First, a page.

Picture 083on the bus@armano @worleygirlPicture 071Picture 089Brisket@armano wants to go to cowboy churchPicture 092Picture 091Picture 084Picture 100Picture 102

    Tokyo Blogger Dinner


    Japan's Social Technographics 2008
    Above photo: I had a great time discussing the impact of social media on culture and business in Japan with Tokyo’s top bloggers. Image taken by Andrew Shuttleworth –used with permission

    The following portion is updated the day after the blogger dinner.

    Read Michael Whang’s blog report of “Tokyo 2.0”
    Jonathen Browne posts his thoughts on the movers and shakers of Toyko

    Last night’s blogger dinner with Tokyo’s finest was interesting, aside from meeting the movers and shakers in this space, discussed the social web and it’s impact on culture, we had a fun time enjoying food and drinks.

    I encouraged the attendees not to socialize but to also think about how social technologies impact culture, business, and Japan, we had some very interesting discussions, and the viewpoints from many of the ex-pats were often similar to the Japanese. I met some of the social media evangelists at large Japanese companies, as well as entrepreneurs, professional bloggers, and local VCs.

    As I tried to circulate to many of the different tables, I started to hear patterns in the discussions. I asked folks to think about the adoption of these tools (this graph aboves shows a high degree of consumption by ‘spectators’) yet I quickly learned that many corporations are not participating with these tools, there’s just a handful of companies using these tools in public (Nissan, Sanyo, and several are conducting buzz marketing efforts). I’m still formulating my thoughts on why this is the case and what can be done –but I want to loop back with Jonathan Browne, Forrester’s expert on Japanese Customer Experience to bounce of him as a sounding board –more to come on this topic soon.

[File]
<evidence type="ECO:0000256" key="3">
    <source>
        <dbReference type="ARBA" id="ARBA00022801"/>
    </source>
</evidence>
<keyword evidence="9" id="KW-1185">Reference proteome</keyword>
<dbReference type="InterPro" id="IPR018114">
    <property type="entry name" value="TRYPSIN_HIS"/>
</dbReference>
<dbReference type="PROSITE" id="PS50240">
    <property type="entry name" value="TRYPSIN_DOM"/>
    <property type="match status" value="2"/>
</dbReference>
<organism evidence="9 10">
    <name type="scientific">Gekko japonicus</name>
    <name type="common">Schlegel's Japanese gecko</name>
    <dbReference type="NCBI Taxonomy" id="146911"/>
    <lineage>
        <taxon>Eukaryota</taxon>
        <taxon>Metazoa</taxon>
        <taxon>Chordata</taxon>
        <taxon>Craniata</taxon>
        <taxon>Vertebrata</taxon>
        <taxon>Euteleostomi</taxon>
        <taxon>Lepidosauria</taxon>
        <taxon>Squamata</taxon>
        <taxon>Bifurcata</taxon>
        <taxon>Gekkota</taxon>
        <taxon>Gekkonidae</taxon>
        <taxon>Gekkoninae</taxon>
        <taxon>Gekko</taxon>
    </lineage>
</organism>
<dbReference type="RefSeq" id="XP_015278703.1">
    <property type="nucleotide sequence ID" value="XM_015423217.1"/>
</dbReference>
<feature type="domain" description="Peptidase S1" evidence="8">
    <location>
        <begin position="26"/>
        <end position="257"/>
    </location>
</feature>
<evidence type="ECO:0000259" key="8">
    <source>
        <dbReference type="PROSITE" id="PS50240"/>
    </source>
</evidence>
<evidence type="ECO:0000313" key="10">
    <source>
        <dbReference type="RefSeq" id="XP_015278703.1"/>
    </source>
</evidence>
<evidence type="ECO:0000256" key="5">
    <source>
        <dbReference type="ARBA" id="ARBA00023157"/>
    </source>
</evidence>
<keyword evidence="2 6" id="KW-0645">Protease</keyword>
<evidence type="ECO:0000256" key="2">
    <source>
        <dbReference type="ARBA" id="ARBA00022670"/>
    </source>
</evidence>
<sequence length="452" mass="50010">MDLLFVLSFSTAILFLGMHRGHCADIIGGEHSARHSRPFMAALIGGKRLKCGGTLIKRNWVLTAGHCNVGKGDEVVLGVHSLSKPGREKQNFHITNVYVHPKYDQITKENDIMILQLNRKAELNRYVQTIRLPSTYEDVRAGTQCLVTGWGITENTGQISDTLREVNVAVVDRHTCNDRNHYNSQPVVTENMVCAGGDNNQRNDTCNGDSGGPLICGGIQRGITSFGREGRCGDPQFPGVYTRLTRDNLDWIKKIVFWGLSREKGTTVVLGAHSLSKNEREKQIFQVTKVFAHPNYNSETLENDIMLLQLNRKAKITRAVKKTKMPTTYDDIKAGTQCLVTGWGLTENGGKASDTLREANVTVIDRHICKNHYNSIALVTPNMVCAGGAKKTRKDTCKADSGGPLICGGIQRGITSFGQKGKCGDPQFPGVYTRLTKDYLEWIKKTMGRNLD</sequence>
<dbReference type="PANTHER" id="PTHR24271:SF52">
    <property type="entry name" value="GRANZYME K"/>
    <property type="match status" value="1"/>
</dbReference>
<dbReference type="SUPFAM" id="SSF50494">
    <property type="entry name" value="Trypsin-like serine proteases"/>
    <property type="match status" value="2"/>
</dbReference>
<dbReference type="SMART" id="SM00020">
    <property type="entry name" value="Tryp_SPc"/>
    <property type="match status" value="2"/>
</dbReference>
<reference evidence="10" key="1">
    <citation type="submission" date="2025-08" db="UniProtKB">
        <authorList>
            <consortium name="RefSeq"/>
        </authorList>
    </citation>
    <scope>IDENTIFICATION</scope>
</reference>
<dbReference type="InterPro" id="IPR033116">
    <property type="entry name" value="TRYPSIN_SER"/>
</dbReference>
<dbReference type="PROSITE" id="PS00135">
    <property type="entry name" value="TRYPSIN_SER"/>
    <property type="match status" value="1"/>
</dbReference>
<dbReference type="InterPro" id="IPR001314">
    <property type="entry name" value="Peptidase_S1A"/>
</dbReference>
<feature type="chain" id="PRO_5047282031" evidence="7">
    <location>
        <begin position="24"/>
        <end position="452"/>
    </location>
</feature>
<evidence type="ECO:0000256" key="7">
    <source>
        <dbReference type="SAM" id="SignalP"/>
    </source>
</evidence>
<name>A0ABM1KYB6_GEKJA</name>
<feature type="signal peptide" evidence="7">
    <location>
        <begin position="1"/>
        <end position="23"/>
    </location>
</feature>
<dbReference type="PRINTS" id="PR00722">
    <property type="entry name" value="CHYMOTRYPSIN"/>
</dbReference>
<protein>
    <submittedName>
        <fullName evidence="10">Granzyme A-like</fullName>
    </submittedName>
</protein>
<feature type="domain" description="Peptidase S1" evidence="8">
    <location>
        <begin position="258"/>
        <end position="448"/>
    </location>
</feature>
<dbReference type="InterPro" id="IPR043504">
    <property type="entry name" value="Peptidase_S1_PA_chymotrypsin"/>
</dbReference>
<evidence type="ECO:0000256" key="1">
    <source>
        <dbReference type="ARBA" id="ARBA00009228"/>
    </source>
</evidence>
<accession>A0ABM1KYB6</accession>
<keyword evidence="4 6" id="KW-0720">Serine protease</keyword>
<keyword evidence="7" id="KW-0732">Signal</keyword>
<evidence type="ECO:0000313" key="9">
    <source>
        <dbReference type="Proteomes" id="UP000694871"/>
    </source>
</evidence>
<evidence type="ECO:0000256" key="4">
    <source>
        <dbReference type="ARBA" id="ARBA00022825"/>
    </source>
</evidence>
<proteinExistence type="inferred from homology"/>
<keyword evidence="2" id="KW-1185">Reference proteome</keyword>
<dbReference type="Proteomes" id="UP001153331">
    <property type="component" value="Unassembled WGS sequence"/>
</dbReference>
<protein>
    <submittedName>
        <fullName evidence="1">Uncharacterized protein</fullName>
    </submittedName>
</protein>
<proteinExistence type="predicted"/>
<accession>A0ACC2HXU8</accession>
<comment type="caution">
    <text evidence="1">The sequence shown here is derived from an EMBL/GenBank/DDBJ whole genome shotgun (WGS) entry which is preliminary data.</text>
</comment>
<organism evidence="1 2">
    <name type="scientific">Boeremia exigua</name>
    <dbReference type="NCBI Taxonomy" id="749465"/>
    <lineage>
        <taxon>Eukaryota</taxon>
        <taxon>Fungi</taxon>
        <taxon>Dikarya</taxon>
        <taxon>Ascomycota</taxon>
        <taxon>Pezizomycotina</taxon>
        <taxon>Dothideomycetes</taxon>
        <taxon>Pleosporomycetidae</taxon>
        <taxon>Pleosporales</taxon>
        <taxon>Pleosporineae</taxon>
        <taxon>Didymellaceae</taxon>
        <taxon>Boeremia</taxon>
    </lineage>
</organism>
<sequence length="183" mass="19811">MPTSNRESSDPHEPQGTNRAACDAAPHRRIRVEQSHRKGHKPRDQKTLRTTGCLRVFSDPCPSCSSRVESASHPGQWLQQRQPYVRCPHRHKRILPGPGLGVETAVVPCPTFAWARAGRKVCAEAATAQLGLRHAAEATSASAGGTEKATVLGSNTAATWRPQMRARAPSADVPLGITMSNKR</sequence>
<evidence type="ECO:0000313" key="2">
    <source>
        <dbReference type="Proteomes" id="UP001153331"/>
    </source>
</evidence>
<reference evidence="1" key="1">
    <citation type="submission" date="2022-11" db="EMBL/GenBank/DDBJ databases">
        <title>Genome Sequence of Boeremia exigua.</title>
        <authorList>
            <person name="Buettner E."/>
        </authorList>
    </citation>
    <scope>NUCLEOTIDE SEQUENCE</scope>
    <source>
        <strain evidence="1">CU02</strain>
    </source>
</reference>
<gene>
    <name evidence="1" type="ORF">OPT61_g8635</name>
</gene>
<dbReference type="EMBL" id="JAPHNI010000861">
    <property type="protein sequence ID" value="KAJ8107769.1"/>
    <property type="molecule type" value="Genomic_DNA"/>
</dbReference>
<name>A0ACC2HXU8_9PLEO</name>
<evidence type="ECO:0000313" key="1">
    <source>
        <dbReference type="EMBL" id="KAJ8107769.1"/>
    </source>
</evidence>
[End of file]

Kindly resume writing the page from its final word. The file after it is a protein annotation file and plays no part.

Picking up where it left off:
Original post below.
    I’m excited to meet Tokyo’s top bloggers at a community blogger dinner, I’m cruising through many of the attendees blogs before the event, sadly, about half of them I’m unable to read –gotta learn Japanese. Here’s the lineup for tonight, quite a few ex-pats.

    Akihitok’s polar bear blog
    Andrew Shuttleworth
    Tokyo Reporter
    Clast English blog about consumer and media insights in Japan
    Dominic Carter : Tokyo resident and food lover, in English
    What’s happening in Japan right now: English blog
    Gen Kenai: I’ve met Gen before, and pretty much everyone knows him in Japan to Silicon Valley
    Smart Security Blog
    Jonathan Browne is Forrester’s analyst in Japan, English and Japanese
    Kaorine’s blog:
    Kristopher Tate: Founder of Zooomr and personal friend of mine
    Matt Romaine
    Michael Whang is from Toronto, blogs about technology
    Mikihiro Yasuda
    Nob Seki
    Robert Sanzalone
    Shin Fukushige: a returnee venture capitalist living and working in Tokyo
    Honjo Biz
    The Western World
    Social Media Marketing: This one, I really wish I could read.
    IT Blog Jiji
    Blog Myrss
    If I missed anyone, leave a comment, I’ll add you in.

    I’ll add my notes and pictures to this post later.

    See you tonight!

    While we’re all connected by bits and bytes, there’s nothing like meeting people in real life, I’ve met bloggers all over the world, you can see the archives, I’ll be adding to this over the years, it’s a great journey.

    The following pics were taken by Midori Allen of Forrester and used with permission

    Jeremiah Owyang in Japan 2008 007Jeremiah Owyang in Japan 2008 018Jeremiah Owyang in Japan 2008 016
    Jeremiah Owyang in Japan 2008 013Jeremiah Owyang in Japan 2008 010Jeremiah Owyang in Japan 2008 011